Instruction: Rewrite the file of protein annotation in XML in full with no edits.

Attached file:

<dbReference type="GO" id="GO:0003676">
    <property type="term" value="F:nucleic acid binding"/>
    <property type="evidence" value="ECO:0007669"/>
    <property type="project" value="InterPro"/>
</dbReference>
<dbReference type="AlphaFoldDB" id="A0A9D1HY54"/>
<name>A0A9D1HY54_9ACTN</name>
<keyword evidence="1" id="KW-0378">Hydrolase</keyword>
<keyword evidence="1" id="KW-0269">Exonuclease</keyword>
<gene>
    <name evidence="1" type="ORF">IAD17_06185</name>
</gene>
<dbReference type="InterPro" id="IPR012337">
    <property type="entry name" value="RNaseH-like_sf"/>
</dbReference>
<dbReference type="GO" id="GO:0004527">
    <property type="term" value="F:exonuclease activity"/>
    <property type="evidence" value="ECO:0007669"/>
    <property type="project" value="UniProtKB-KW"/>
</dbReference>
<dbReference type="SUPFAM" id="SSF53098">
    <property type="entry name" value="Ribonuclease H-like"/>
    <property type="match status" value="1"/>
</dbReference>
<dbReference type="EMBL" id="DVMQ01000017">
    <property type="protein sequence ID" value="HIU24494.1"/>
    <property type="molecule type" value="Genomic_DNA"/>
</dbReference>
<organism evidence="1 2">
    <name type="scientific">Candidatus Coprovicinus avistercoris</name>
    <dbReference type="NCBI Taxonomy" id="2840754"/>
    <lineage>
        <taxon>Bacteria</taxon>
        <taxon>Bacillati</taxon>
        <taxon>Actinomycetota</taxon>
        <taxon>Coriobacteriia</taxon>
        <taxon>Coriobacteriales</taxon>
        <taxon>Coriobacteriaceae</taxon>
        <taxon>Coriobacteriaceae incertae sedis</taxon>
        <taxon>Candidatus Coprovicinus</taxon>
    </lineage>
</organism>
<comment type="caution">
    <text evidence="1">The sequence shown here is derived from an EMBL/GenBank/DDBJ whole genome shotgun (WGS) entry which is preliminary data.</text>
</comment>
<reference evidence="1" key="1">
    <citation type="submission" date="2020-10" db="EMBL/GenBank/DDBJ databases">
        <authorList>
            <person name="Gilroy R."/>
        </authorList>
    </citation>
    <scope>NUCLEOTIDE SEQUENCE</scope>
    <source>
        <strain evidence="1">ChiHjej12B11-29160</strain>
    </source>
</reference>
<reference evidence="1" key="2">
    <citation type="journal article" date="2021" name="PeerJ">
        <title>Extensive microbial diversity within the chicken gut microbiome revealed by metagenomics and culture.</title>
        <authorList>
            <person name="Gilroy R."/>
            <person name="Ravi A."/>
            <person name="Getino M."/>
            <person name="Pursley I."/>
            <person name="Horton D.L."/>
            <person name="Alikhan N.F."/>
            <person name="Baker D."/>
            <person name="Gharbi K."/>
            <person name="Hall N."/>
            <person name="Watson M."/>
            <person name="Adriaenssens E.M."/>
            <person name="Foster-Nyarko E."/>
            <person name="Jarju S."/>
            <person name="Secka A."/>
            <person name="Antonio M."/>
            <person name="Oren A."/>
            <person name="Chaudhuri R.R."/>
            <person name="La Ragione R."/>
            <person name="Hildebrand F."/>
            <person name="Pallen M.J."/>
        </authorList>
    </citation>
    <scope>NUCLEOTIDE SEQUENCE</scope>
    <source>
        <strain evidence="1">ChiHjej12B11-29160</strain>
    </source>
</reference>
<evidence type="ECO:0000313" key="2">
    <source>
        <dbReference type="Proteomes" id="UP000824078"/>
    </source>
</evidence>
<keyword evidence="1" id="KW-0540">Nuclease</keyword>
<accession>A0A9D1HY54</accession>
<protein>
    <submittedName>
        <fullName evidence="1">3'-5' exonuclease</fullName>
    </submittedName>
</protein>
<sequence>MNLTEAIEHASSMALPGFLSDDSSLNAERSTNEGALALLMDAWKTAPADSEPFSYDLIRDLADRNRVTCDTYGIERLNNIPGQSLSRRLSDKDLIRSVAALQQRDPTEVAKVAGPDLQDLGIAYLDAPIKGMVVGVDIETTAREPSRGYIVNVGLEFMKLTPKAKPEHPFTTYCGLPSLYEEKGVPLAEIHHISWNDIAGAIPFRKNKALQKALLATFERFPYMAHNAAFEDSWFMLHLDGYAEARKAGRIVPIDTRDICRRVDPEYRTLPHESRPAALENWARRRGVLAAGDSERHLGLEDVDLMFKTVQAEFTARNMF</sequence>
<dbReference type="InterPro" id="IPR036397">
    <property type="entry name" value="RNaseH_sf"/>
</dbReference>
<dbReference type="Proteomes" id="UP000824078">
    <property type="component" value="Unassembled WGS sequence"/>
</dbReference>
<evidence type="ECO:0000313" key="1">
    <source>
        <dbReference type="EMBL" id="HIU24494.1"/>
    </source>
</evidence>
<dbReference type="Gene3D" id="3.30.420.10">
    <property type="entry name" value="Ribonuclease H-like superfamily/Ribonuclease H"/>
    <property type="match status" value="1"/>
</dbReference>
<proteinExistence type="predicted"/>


<dbReference type="GO" id="GO:0003676">
    <property type="term" value="F:nucleic acid binding"/>
    <property type="evidence" value="ECO:0007669"/>
    <property type="project" value="InterPro"/>
</dbReference>
<dbReference type="AlphaFoldDB" id="A0A9D1HY54"/>
<name>A0A9D1HY54_9ACTN</name>
<keyword evidence="1" id="KW-0378">Hydrolase</keyword>
<keyword evidence="1" id="KW-0269">Exonuclease</keyword>
<gene>
    <name evidence="1" type="ORF">IAD17_06185</name>
</gene>
<dbReference type="InterPro" id="IPR012337">
    <property type="entry name" value="RNaseH-like_sf"/>
</dbReference>
<dbReference type="GO" id="GO:0004527">
    <property type="term" value="F:exonuclease activity"/>
    <property type="evidence" value="ECO:0007669"/>
    <property type="project" value="UniProtKB-KW"/>
</dbReference>
<dbReference type="SUPFAM" id="SSF53098">
    <property type="entry name" value="Ribonuclease H-like"/>
    <property type="match status" value="1"/>
</dbReference>
<dbReference type="EMBL" id="DVMQ01000017">
    <property type="protein sequence ID" value="HIU24494.1"/>
    <property type="molecule type" value="Genomic_DNA"/>
</dbReference>
<organism evidence="1 2">
    <name type="scientific">Candidatus Coprovicinus avistercoris</name>
    <dbReference type="NCBI Taxonomy" id="2840754"/>
    <lineage>
        <taxon>Bacteria</taxon>
        <taxon>Bacillati</taxon>
        <taxon>Actinomycetota</taxon>
        <taxon>Coriobacteriia</taxon>
        <taxon>Coriobacteriales</taxon>
        <taxon>Coriobacteriaceae</taxon>
        <taxon>Coriobacteriaceae incertae sedis</taxon>
        <taxon>Candidatus Coprovicinus</taxon>
    </lineage>
</organism>
<comment type="caution">
    <text evidence="1">The sequence shown here is derived from an EMBL/GenBank/DDBJ whole genome shotgun (WGS) entry which is preliminary data.</text>
</comment>
<reference evidence="1" key="1">
    <citation type="submission" date="2020-10" db="EMBL/GenBank/DDBJ databases">
        <authorList>
            <person name="Gilroy R."/>
        </authorList>
    </citation>
    <scope>NUCLEOTIDE SEQUENCE</scope>
    <source>
        <strain evidence="1">ChiHjej12B11-29160</strain>
    </source>
</reference>
<reference evidence="1" key="2">
    <citation type="journal article" date="2021" name="PeerJ">
        <title>Extensive microbial diversity within the chicken gut microbiome revealed by metagenomics and culture.</title>
        <authorList>
            <person name="Gilroy R."/>
            <person name="Ravi A."/>
            <person name="Getino M."/>
            <person name="Pursley I."/>
            <person name="Horton D.L."/>
            <person name="Alikhan N.F."/>
            <person name="Baker D."/>
            <person name="Gharbi K."/>
            <person name="Hall N."/>
            <person name="Watson M."/>
            <person name="Adriaenssens E.M."/>
            <person name="Foster-Nyarko E."/>
            <person name="Jarju S."/>
            <person name="Secka A."/>
            <person name="Antonio M."/>
            <person name="Oren A."/>
            <person name="Chaudhuri R.R."/>
            <person name="La Ragione R."/>
            <person name="Hildebrand F."/>
            <person name="Pallen M.J."/>
        </authorList>
    </citation>
    <scope>NUCLEOTIDE SEQUENCE</scope>
    <source>
        <strain evidence="1">ChiHjej12B11-29160</strain>
    </source>
</reference>
<evidence type="ECO:0000313" key="2">
    <source>
        <dbReference type="Proteomes" id="UP000824078"/>
    </source>
</evidence>
<keyword evidence="1" id="KW-0540">Nuclease</keyword>
<accession>A0A9D1HY54</accession>
<protein>
    <submittedName>
        <fullName evidence="1">3'-5' exonuclease</fullName>
    </submittedName>
</protein>
<sequence>MNLTEAIEHASSMALPGFLSDDSSLNAERSTNEGALALLMDAWKTAPADSEPFSYDLIRDLADRNRVTCDTYGIERLNNIPGQSLSRRLSDKDLIRSVAALQQRDPTEVAKVAGPDLQDLGIAYLDAPIKGMVVGVDIETTAREPSRGYIVNVGLEFMKLTPKAKPEHPFTTYCGLPSLYEEKGVPLAEIHHISWNDIAGAIPFRKNKALQKALLATFERFPYMAHNAAFEDSWFMLHLDGYAEARKAGRIVPIDTRDICRRVDPEYRTLPHESRPAALENWARRRGVLAAGDSERHLGLEDVDLMFKTVQAEFTARNMF</sequence>
<dbReference type="InterPro" id="IPR036397">
    <property type="entry name" value="RNaseH_sf"/>
</dbReference>
<dbReference type="Proteomes" id="UP000824078">
    <property type="component" value="Unassembled WGS sequence"/>
</dbReference>
<evidence type="ECO:0000313" key="1">
    <source>
        <dbReference type="EMBL" id="HIU24494.1"/>
    </source>
</evidence>
<dbReference type="Gene3D" id="3.30.420.10">
    <property type="entry name" value="Ribonuclease H-like superfamily/Ribonuclease H"/>
    <property type="match status" value="1"/>
</dbReference>
<proteinExistence type="predicted"/>